One Person’s Art?

Can we use their time machine to go back and stop this before it all begins?

Recently in my various social-media feeds, I’ve been seeing celebrations of the 30th anniversary of that seminal piece of cinematic art, Bill and Ted’s Excellent Adventure.

Really. Did you really think, back in 1989, that 30 years later we’d even REMEMBER that movie? Of course not. Yikes.

Funny you should mention that…

Thanks to the vagaries of the Dartmouth Plan — whereby students have to spend the summer after their sophomore year in school, meaning that a more traditional fall-winter-spring term would be open during their sophomore or junior years — I spent January to March of 1987 living and working in Los Angeles. My mother got me a job in the mail room of the now-defunct De Laurentiis Entertainment Group production company (and an awesome set-up living over the garage of a producer friend of hers who lived right on Sunset Boulevard…it was cush) and I spent every morning surfing in the Topanga area before driving to work for the day. It was a great way to spend the winter and I had a blast.

The job mostly entailed sending out one-sheets (aka: posters) and other advertising materials for the various films DEG had going at the time, coming up or in the recent past. And at at the time, DEG was in mixed territory. They’d had some hits — Blue Velvet, Crimes of the Heart — but they’d had a lot of misses — films starring people like Dirk Benedict, Steve Guttenberg and Shadoe Stevens (really). What was especially hilarious to me was that so many of the movies they were making at the time were obvious ripoffs (sorry…homages). They made The Bedroom Window which was an obvious stab at Hitchcock’s Rear Window, and Million Dollar Mystery was a bald-faced ripoff of It’s A Mad, Mad, Mad, Mad World (oh, but with the tie-in that a moviegoer could win the money). Yawn. And they wondered why there was still concern about the viability of the company…

That David E. Kelley was a part of this train wreck is mind-boggling.

But in the winter of 1987, everyone at DEG was excited about their upcoming film, the one that was going to cement the company as a force in Hollywood. It was called From The Hip and it starred — trumpet blast! — Judd Nelson. Yes, THAT Judd Nelson: the card-carrying Brat Pack member known mostly as Bender from The Breakfast Club. And that winter we all, even us lowly mail room folks (really just two of us: me and a guy named Brent, as I recall) got to attend the big premiere. When we emerged from that momentous event, everyone from the company stood around gushing about how great the movie was and how much they enjoyed it.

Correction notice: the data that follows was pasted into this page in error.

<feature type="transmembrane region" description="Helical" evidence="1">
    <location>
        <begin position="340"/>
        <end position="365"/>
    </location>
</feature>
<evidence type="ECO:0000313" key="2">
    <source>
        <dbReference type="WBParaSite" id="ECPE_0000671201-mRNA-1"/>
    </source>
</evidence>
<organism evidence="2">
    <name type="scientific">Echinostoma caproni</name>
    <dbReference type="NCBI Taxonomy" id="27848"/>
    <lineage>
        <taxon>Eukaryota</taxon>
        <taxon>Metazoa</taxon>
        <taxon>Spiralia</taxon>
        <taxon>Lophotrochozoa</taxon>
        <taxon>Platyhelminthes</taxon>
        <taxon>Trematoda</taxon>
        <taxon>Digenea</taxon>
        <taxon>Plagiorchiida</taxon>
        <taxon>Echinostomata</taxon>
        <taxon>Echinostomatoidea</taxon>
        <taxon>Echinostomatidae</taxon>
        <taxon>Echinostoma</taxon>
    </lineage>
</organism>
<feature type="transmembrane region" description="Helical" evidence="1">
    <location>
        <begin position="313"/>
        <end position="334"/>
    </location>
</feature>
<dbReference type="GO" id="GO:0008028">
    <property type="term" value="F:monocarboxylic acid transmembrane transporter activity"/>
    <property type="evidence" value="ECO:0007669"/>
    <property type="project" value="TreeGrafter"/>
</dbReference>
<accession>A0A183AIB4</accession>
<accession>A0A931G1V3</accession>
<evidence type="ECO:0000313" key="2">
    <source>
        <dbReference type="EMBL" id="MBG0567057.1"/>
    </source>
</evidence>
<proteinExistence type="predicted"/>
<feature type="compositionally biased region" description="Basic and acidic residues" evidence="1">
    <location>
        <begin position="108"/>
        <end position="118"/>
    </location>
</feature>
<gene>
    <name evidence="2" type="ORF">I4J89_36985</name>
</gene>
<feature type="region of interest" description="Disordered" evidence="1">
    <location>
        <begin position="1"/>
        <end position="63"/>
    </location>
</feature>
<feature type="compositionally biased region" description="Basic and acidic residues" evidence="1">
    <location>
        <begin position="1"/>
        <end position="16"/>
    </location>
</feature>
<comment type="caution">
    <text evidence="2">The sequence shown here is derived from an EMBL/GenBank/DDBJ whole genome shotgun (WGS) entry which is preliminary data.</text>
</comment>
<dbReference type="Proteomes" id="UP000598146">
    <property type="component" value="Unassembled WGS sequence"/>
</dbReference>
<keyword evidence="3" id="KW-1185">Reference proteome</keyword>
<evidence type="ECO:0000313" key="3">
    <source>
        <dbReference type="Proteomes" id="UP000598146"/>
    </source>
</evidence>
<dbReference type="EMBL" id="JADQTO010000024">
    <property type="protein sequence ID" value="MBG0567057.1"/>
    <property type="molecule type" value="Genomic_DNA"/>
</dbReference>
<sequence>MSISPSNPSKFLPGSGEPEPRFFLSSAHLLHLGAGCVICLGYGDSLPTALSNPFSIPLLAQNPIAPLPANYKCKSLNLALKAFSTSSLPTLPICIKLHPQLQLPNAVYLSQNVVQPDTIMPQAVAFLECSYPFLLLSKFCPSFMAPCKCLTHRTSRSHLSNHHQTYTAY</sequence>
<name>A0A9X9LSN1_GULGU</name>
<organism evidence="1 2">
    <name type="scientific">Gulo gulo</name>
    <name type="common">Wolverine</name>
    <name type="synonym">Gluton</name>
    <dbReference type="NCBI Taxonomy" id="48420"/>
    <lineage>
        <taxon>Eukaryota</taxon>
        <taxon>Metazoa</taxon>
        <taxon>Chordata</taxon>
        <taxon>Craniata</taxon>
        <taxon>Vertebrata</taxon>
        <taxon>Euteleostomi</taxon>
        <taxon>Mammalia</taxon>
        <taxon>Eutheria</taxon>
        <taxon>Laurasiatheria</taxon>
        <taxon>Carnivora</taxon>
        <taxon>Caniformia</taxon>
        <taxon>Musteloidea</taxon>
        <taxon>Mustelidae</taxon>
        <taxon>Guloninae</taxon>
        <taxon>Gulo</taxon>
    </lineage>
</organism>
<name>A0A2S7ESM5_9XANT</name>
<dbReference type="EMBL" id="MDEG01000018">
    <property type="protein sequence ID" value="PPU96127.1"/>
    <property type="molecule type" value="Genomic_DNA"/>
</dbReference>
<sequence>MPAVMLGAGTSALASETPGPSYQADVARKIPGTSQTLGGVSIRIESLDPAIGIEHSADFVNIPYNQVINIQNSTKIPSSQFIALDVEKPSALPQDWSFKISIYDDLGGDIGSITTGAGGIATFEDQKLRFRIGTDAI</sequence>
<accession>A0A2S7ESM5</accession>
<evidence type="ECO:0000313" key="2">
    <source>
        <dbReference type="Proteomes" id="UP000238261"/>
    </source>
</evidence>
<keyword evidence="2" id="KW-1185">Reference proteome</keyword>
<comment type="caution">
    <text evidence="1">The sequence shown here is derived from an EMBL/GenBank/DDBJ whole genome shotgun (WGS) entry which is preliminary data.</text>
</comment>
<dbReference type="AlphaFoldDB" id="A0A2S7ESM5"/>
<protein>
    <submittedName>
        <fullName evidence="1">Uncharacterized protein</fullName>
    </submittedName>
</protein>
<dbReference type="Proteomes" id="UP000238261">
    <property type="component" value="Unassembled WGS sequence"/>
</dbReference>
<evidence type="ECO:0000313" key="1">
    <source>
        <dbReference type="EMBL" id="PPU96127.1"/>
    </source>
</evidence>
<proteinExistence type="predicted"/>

Me, I thought the film sucked from soup to nuts: the story, the acting, the directing, the sets…everything. It was awful. Just God awful. Opting for discretion (and to keep my job), I kept my mouth shut — though I did tell my mail room coworker the next day what I thought.

What’s funny about it — and here’s where we finally come full circle back to that magnum opus that set Keanu Reeves onto his path of success — is that at the same time all the muckety-mucks upstairs at DEG were so excited about From The Hip, they were also pooh-poohing another film that was coming up. That film? Evil Dead II.

That’s right: One of the biggest cult films of all time and a film that launched a thousand copy cats, and all the execs at DEG were tripping over themselves to show that thing  as much disdain as possible. I don’t like horror flicks, but it was a movie that anyone who didn’t live in the bubble of a Hollywood executive office could tell you was going to make money and be a success. No, I didn’t think it was going to become such a cult classic, but I knew it was going to be better than that piece of crap into which they’d put all their eggs. Meanwhile, the flick those schmucks thought was going to make their careers? Twenty-two percent on Rotten Tomatoes and a Worst Actor Razzie nomination for Nelson. And that is why DEG is no more.

But Evil Dead II wasn’t the only upcoming DEG film those DEG execs mocked. Another one they couldn’t be bothered with? You guessed it: Bill and Ted’s Excellent Adventure.

So here I am in 2109, seeing posts (okay, let’s be honest: they’re ads) for the next installment (30 years later) of a movie that was incubating at the Hollywood company I spent a winter working for in the mail room. And all I can think of is: I wonder what happened to Judd Nelson…and all those execs who should have known better?

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